What about the process of selecting only the highest active in-vitro drug for further testing? Ron Breslow described SAHA as not the most active in vitro; the more active compounds caused too many side effects in human trials. Less active in-vitro candidates never got a chance to prove themselves. Does this have any traction?

Permalink to Comment

8. Hap on November 23, 2010 10:55 AM writes...

The problem with attempting to find a disruptive solution for your problems is that you don't know when you've done it until you have. You don't know if you're wandering into a dead end or whether you're on the right path but have either missed your turn or haven't gone far enough.

The seductive part of 6S and management fads is that they give feedback - you have an idea whether you're doing what you are trying to do - though you don't know if what you're doing is actually effective at your ultimate goal (kind of like biomarkers, at this point). It's worse than dealing with the fiscal problems that face our government - we know what those are, and how to deal with them, but the solutions are painful so we won't implement them - we don't know what the solutions for pharma are. I don't know whether people even know how to start looking for solutions.

If people do know how to find solutions for the list of problems above, another problem is that the knowledge is useful to everyone, so that finding a solution doesn't really give the finder an advantage, and hence companies don't want to spend their money on finding that knowledge. Consortia of pharma companies might both provide enough data and help with the self-interest problems.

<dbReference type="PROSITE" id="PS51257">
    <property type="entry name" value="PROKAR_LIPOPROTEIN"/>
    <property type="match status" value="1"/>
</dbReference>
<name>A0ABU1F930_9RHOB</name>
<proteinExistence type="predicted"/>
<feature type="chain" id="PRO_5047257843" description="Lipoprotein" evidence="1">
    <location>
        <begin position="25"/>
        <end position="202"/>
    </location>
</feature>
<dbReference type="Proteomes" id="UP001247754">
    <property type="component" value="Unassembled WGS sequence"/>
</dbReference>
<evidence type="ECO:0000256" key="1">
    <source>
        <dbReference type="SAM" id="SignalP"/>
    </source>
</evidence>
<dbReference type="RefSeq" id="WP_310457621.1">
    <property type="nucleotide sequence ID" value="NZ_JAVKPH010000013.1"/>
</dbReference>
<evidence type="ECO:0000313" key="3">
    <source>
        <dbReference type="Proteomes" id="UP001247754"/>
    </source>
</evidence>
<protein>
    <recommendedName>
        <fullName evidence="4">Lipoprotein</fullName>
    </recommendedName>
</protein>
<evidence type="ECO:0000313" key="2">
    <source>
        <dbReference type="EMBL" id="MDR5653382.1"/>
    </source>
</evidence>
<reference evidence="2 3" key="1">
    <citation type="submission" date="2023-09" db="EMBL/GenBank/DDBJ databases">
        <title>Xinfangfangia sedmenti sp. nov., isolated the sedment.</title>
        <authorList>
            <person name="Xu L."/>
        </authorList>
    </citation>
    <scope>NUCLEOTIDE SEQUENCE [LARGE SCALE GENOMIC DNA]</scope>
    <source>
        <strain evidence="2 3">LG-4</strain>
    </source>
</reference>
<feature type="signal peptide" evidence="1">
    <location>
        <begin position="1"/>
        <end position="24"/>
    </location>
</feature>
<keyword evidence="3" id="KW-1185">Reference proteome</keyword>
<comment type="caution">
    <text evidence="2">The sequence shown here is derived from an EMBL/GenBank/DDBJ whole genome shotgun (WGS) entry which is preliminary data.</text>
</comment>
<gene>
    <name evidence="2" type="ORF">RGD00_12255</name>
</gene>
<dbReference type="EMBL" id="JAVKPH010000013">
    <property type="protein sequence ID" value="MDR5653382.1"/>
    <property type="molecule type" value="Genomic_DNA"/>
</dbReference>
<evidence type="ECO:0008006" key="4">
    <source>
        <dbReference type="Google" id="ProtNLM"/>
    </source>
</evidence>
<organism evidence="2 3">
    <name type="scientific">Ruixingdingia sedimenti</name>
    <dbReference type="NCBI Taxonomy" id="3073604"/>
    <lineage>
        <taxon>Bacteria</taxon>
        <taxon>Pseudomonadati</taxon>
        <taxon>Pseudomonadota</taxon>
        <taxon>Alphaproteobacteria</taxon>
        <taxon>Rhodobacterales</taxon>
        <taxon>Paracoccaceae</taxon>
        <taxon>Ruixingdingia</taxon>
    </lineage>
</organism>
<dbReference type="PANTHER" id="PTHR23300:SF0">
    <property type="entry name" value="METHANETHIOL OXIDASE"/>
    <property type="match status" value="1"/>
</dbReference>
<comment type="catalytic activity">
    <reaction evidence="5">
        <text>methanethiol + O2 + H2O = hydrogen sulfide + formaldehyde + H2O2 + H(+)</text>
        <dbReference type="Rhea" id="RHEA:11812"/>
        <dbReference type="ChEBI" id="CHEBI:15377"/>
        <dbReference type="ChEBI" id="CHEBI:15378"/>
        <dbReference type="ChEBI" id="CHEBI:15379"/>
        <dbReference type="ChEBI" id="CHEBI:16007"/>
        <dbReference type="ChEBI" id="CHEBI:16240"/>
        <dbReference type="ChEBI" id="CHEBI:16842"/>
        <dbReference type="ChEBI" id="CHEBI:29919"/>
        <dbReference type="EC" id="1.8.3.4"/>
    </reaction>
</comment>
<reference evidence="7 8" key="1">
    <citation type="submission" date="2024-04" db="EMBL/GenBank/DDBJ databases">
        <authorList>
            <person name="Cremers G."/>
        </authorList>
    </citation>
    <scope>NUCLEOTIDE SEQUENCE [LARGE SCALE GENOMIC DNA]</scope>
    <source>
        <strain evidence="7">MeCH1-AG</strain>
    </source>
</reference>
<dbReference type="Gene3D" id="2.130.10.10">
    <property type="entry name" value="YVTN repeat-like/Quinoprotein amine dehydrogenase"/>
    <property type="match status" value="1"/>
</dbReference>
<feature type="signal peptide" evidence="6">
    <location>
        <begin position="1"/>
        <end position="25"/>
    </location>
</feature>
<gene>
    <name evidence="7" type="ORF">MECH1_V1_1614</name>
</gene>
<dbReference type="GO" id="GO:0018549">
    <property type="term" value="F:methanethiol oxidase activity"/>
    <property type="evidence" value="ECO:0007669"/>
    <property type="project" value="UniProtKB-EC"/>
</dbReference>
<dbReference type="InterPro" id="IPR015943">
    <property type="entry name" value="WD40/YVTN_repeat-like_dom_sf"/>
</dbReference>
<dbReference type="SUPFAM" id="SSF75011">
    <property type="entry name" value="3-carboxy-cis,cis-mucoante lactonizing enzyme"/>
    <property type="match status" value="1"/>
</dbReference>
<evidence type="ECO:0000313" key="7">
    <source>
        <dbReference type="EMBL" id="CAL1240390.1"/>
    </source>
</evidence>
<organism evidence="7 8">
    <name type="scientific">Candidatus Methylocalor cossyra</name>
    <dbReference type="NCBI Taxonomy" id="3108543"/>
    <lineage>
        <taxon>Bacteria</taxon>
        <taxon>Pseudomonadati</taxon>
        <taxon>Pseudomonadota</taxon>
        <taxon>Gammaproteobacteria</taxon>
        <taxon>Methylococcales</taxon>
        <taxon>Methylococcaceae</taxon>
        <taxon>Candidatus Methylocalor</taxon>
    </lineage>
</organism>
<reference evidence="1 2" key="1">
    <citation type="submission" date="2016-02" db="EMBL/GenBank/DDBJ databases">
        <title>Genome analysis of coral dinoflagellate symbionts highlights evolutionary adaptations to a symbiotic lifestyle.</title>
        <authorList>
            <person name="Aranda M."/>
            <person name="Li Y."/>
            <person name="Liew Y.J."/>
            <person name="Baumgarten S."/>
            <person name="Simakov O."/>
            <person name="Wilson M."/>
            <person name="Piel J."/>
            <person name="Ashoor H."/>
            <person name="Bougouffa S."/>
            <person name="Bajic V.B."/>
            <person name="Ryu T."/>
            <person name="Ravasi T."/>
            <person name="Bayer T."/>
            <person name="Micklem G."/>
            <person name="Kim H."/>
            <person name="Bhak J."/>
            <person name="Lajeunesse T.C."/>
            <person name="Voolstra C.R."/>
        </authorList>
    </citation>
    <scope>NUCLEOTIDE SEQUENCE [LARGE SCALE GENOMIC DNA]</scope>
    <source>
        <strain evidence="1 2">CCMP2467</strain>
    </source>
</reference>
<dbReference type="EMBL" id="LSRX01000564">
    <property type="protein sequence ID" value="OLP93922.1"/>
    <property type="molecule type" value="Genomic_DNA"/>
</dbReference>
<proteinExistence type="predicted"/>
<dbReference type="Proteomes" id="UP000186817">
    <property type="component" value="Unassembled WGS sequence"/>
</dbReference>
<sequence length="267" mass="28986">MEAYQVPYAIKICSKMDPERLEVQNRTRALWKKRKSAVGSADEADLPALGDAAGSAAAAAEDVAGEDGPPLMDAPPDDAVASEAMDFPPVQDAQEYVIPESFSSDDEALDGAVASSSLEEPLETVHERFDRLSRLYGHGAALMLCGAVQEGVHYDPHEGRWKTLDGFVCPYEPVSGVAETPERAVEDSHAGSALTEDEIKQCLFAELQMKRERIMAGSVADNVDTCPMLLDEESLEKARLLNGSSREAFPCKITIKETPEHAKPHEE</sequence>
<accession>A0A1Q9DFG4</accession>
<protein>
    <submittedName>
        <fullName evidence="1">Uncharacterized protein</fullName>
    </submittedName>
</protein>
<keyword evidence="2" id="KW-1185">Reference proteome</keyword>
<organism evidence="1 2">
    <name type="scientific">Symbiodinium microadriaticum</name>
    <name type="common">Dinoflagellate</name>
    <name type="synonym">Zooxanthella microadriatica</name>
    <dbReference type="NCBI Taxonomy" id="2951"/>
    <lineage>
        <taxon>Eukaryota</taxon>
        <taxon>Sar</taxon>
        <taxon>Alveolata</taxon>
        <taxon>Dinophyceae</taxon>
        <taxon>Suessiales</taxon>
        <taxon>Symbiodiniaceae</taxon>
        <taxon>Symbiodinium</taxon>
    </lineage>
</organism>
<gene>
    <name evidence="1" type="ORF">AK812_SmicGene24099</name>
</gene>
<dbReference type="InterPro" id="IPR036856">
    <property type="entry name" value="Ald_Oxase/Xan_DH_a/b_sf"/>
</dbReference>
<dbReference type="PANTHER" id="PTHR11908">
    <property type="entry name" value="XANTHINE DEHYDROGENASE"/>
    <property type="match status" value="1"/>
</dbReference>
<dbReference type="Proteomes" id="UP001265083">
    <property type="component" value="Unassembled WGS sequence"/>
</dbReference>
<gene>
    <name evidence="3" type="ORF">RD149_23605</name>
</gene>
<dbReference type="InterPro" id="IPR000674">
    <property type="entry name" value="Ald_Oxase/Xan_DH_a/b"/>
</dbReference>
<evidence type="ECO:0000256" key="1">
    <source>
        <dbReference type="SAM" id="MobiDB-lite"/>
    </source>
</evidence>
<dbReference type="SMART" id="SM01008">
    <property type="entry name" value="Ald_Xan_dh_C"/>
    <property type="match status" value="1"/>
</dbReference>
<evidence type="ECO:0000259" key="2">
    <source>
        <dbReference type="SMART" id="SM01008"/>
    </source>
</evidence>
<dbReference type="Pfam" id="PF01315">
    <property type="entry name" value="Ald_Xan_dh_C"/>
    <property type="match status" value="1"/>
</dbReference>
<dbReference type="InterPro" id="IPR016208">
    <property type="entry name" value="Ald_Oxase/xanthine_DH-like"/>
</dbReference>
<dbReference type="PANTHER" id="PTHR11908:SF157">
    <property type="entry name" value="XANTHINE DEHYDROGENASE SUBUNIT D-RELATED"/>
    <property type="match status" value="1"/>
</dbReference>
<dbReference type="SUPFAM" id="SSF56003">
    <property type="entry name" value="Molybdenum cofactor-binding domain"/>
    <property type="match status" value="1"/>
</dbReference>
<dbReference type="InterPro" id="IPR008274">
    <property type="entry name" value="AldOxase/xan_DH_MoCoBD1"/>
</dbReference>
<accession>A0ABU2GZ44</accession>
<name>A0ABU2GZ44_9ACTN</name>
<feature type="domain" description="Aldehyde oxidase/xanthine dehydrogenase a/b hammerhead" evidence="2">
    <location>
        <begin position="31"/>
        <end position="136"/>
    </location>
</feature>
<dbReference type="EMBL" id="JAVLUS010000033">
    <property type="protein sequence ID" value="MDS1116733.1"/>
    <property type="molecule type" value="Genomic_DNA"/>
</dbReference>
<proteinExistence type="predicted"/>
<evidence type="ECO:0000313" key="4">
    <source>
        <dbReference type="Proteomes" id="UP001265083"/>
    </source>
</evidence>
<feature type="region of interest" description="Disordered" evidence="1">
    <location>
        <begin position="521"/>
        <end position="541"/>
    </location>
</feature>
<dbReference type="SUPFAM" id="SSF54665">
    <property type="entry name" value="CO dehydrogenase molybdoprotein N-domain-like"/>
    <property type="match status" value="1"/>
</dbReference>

Permalink to Comment

9. Morten G on November 23, 2010 11:03 AM writes...

Better handle on target validation: Both the Structural Genomics Consortium (Toronto, Oxford, Stockholm) and Center for Protein Research (Copenhagen) have started programs for chemical probe development. So academia are going more towards the idea that they don't need to develop drugs but they need to make small molecules that modulate the function of proteins so we can find out if this is a viable drug target (and for basic research both in cells and vivo).

Permalink to Comment

10. HelicalZz on November 23, 2010 11:17 AM writes...